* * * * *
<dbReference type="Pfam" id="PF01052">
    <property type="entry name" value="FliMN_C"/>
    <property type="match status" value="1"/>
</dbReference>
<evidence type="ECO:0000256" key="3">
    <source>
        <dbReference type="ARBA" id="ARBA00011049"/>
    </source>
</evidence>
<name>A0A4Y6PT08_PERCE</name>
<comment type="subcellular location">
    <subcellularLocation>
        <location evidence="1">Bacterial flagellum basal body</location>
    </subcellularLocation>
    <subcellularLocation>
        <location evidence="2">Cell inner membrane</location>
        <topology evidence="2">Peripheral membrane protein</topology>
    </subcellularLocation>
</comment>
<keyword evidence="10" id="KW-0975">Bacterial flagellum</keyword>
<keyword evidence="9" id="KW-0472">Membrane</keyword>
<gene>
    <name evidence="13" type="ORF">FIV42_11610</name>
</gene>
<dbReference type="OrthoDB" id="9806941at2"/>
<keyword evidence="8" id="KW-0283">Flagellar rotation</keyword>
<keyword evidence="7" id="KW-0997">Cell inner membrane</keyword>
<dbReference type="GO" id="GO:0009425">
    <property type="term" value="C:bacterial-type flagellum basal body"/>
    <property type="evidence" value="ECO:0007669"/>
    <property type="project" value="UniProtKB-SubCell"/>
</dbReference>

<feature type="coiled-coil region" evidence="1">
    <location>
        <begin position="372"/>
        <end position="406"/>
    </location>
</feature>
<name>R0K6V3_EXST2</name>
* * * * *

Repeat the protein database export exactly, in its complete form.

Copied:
<dbReference type="Pfam" id="PF01052">
    <property type="entry name" value="FliMN_C"/>
    <property type="match status" value="1"/>
</dbReference>
<evidence type="ECO:0000256" key="3">
    <source>
        <dbReference type="ARBA" id="ARBA00011049"/>
    </source>
</evidence>
<name>A0A4Y6PT08_PERCE</name>
<comment type="subcellular location">
    <subcellularLocation>
        <location evidence="1">Bacterial flagellum basal body</location>
    </subcellularLocation>
    <subcellularLocation>
        <location evidence="2">Cell inner membrane</location>
        <topology evidence="2">Peripheral membrane protein</topology>
    </subcellularLocation>
</comment>
<keyword evidence="10" id="KW-0975">Bacterial flagellum</keyword>
<keyword evidence="9" id="KW-0472">Membrane</keyword>
<gene>
    <name evidence="13" type="ORF">FIV42_11610</name>
</gene>
<dbReference type="OrthoDB" id="9806941at2"/>
<keyword evidence="8" id="KW-0283">Flagellar rotation</keyword>
<keyword evidence="7" id="KW-0997">Cell inner membrane</keyword>
<dbReference type="GO" id="GO:0009425">
    <property type="term" value="C:bacterial-type flagellum basal body"/>
    <property type="evidence" value="ECO:0007669"/>
    <property type="project" value="UniProtKB-SubCell"/>
</dbReference>

<feature type="coiled-coil region" evidence="1">
    <location>
        <begin position="372"/>
        <end position="406"/>
    </location>
</feature>
<name>R0K6V3_EXST2</name>